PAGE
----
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Album Review: The Sum of Its Parts by Chicane

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I'm sure the album title was quick to try to point out that the Trance side of electronic music really is nothing if pulled apart (you can only hear a meaningless thump from the bass out of context for so long. As for myself, I keep a hearty record of about 10 seconds before it drives me crazy). I got off topic there for a second...

The Sum of Its Parts is nice blend of modern style electronic music with that trance feel that probably brings us 90's kids into Darude and Eiffel 65 flashbacks, but in a good way! My experience with Chicane comes from several years ago when I bought my first mp3 files, waned through high school, and has returned into my life as I try to broaden myself. Throughout my experience with Chicane, I've either enjoyed the ride or got tired of songs because of my mood at the time, a fairly binary response that might be experienced by more people then just myself. Most songs have their place in your life's moments, and when you try to appreciate the album some days, it will just feel bland and uninteresting. It's the other times when the sonic landscape is allowed to wash over you that it is granted strength and suddenly sounds awesome again. At least, this has been my experience with trance so far.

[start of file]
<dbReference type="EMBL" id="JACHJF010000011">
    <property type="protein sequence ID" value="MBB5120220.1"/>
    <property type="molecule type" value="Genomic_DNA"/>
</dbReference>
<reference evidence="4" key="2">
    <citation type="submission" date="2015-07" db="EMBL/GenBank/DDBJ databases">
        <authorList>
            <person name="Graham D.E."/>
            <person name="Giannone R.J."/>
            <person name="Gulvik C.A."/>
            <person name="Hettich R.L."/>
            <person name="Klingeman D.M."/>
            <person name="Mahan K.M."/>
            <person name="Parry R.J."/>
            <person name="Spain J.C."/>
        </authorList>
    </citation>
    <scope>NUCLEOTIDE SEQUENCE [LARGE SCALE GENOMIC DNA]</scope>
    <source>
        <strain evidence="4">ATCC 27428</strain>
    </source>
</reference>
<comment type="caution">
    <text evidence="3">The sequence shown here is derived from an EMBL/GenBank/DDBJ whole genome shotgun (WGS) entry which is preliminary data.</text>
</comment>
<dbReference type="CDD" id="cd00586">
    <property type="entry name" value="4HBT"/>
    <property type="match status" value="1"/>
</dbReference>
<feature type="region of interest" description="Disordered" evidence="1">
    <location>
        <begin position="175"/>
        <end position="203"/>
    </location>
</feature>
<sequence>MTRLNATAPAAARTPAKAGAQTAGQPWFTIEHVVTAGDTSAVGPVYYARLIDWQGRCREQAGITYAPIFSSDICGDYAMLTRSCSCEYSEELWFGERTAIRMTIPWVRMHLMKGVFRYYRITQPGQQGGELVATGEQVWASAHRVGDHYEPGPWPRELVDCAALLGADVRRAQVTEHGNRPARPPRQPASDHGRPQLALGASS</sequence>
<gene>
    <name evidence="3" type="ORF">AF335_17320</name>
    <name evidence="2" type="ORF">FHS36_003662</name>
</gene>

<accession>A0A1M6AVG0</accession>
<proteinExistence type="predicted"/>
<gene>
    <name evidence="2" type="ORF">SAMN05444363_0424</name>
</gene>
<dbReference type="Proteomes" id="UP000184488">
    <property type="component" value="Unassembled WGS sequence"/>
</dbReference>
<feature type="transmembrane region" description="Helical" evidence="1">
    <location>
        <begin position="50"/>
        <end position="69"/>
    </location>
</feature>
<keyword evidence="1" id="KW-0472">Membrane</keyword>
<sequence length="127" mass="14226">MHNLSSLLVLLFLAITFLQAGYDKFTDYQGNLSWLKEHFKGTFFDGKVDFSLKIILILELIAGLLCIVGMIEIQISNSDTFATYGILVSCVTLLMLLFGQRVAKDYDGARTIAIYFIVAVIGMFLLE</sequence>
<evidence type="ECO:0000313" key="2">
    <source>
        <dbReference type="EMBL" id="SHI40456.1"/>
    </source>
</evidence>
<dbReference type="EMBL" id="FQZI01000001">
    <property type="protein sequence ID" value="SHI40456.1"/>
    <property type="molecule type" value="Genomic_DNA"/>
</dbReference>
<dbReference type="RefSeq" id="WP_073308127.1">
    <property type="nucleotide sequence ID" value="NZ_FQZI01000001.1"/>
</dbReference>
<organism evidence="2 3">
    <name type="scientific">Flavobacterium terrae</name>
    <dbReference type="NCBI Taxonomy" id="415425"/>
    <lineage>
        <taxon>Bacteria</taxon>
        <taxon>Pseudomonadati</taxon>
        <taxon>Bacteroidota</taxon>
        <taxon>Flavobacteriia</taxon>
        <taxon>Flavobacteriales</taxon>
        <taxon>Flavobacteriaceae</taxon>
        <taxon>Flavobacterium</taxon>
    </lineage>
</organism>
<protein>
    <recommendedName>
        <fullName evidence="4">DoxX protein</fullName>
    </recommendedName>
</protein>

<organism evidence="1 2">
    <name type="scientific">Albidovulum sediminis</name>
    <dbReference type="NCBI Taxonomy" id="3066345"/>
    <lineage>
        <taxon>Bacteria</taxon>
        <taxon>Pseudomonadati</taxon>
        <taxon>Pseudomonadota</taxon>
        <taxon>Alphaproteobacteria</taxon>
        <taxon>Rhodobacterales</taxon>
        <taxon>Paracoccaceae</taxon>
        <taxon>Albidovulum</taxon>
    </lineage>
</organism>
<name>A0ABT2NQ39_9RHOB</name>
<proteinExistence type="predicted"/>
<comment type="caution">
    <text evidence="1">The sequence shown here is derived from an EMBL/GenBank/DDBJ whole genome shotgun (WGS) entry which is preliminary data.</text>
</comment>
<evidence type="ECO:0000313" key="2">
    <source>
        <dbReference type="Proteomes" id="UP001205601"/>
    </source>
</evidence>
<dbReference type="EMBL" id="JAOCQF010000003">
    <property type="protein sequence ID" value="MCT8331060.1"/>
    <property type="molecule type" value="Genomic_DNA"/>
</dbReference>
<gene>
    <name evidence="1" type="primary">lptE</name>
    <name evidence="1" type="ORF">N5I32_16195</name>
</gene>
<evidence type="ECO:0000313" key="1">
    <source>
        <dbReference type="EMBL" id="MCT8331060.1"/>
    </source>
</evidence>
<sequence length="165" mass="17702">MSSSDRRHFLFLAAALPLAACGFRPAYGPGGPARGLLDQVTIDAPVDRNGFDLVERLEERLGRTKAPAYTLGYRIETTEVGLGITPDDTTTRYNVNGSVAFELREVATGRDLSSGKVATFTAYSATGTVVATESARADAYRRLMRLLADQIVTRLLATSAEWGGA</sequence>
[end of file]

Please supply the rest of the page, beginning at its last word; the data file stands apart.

Production value throughout the work is liquid clear and confident between transitions. Although not immediately attention grabbing, the synthesizer atmosphere has become a distinct part of Chicane songs that sets it apart from just any electronic producer's synthesizer sets. That's really what it's all about: atmosphere that makes you feel like you are lightly floating down a river. Perhaps the interaction of layers kind of runs out of steam and has me occasionally losing interest, but as a whole, The Sum of Its Parts has this habit of bringing me back in when something subtle in the background makes itself known.

Enough about the background stuff. In my opinion, what really gives Chicane power is in the featured vocalists that take over most of the songs, as is tradition (the past has yielded collaborations with numerous vocalists that add to the song in their own way, such as Adam Young and Bryan Adams). Lisa Gerrard adds a near-operatic vocal tone to the 2 more atmospheric songs on the album, and presents herself wonderfully. Equally as lovely is the tone in Bo Bruce's voice for the song "Still With Me" that really stirs up emotion in me. I wouldn't say that the featured vocalists are the only reason why I adore one song over another one, but they play a big part in it for sure.

I think what's I'm trying to get at here is that the new Chicane album can be appreciated and enjoyed unless the listener has some beef with the genre itself. As far as trance is concerned, the album is a solid release. And if you're a picky eater, selecting a couple songs out of the bunch wouldn't do any harm either.

Rating: 3/5 Stars

Review by Travis Strong

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